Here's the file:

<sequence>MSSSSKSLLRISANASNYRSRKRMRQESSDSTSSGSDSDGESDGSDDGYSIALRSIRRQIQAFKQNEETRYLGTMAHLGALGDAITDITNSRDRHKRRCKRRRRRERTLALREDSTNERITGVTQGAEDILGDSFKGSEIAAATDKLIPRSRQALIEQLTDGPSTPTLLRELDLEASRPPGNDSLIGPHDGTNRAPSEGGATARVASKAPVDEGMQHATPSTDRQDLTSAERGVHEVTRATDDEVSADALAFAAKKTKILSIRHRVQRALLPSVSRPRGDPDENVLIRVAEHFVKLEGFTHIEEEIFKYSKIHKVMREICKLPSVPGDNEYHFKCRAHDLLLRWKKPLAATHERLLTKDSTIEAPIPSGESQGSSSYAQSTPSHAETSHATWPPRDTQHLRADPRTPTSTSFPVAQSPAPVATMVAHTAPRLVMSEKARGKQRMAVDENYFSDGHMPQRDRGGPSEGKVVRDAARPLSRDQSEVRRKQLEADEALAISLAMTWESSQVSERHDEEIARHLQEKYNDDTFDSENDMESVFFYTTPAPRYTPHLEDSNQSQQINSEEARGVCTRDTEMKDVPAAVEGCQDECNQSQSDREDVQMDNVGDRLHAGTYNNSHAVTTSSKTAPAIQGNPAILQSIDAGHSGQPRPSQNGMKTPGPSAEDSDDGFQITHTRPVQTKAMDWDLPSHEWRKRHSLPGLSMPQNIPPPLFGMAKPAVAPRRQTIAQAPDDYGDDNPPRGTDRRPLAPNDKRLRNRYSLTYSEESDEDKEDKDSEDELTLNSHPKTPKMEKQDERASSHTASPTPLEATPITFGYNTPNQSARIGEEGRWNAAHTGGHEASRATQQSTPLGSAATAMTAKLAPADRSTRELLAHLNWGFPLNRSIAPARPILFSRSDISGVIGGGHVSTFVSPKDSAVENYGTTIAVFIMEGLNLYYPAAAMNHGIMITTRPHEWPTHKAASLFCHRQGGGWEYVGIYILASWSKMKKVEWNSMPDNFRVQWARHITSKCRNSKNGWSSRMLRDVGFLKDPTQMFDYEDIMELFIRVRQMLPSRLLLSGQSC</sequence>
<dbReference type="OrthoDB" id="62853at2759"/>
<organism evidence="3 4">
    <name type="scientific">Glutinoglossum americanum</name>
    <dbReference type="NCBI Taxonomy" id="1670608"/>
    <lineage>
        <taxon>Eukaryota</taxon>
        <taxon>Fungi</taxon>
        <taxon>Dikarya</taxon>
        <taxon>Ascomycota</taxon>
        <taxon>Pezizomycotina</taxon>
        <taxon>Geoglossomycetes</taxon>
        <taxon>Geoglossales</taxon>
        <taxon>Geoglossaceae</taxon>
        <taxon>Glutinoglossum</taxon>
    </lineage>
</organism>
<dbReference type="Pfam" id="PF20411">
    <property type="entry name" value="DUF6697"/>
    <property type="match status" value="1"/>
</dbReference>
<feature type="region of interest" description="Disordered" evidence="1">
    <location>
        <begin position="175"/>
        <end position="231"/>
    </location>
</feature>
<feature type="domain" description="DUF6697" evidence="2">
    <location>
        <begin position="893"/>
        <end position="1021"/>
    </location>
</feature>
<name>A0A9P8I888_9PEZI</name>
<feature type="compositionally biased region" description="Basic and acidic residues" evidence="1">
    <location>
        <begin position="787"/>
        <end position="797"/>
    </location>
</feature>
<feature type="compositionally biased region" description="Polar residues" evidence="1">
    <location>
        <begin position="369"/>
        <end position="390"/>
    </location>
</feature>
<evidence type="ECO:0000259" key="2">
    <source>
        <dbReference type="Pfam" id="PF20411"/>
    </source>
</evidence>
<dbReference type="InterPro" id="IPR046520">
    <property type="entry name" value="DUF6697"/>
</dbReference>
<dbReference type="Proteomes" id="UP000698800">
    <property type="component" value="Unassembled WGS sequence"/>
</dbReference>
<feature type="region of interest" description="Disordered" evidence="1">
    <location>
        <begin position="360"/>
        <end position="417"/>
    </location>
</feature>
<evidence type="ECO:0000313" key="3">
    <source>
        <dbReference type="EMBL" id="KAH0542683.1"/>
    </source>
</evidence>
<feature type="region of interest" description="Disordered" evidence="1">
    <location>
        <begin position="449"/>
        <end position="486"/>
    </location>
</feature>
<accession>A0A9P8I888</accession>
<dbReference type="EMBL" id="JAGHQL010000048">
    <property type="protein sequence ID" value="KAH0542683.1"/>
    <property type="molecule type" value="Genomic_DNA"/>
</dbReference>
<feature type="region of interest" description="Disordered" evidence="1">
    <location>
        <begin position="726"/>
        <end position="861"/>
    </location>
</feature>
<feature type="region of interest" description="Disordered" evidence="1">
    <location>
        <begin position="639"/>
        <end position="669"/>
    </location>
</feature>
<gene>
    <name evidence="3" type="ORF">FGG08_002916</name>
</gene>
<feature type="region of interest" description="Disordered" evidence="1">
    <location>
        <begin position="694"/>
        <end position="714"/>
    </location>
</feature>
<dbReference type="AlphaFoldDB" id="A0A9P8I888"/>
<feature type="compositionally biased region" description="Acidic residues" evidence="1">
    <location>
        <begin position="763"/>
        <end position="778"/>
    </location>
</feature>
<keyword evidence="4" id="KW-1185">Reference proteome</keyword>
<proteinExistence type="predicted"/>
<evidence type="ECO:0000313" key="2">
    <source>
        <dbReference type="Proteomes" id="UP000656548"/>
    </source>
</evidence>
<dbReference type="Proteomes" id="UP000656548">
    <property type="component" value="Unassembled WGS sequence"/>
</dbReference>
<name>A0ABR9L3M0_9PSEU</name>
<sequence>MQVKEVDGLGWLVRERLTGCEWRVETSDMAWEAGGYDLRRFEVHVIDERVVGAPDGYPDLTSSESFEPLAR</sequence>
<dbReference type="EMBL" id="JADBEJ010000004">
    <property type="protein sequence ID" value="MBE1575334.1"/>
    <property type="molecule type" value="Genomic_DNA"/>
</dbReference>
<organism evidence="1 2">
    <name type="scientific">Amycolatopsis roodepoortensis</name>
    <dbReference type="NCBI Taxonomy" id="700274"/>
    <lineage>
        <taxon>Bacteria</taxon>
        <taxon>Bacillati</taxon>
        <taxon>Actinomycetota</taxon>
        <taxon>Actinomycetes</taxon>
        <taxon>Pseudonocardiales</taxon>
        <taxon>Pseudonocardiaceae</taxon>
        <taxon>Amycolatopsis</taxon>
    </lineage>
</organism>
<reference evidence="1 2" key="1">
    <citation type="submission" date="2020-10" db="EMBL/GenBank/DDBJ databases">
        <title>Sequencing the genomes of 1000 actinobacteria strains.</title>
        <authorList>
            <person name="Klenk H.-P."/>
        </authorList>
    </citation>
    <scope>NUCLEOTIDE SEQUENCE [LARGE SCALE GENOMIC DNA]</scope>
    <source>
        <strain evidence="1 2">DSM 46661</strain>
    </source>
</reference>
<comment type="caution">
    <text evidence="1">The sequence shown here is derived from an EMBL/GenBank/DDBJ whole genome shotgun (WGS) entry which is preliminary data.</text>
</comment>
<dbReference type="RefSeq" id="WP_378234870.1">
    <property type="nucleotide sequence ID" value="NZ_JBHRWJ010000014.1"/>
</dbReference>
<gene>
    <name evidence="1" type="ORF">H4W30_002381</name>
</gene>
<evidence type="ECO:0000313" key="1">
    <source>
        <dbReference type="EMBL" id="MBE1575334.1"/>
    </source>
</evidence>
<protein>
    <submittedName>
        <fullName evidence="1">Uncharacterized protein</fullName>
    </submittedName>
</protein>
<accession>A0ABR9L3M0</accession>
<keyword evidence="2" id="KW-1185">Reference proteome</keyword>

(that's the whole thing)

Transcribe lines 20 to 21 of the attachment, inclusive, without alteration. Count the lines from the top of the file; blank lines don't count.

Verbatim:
    <property type="match status" value="1"/>
</dbReference>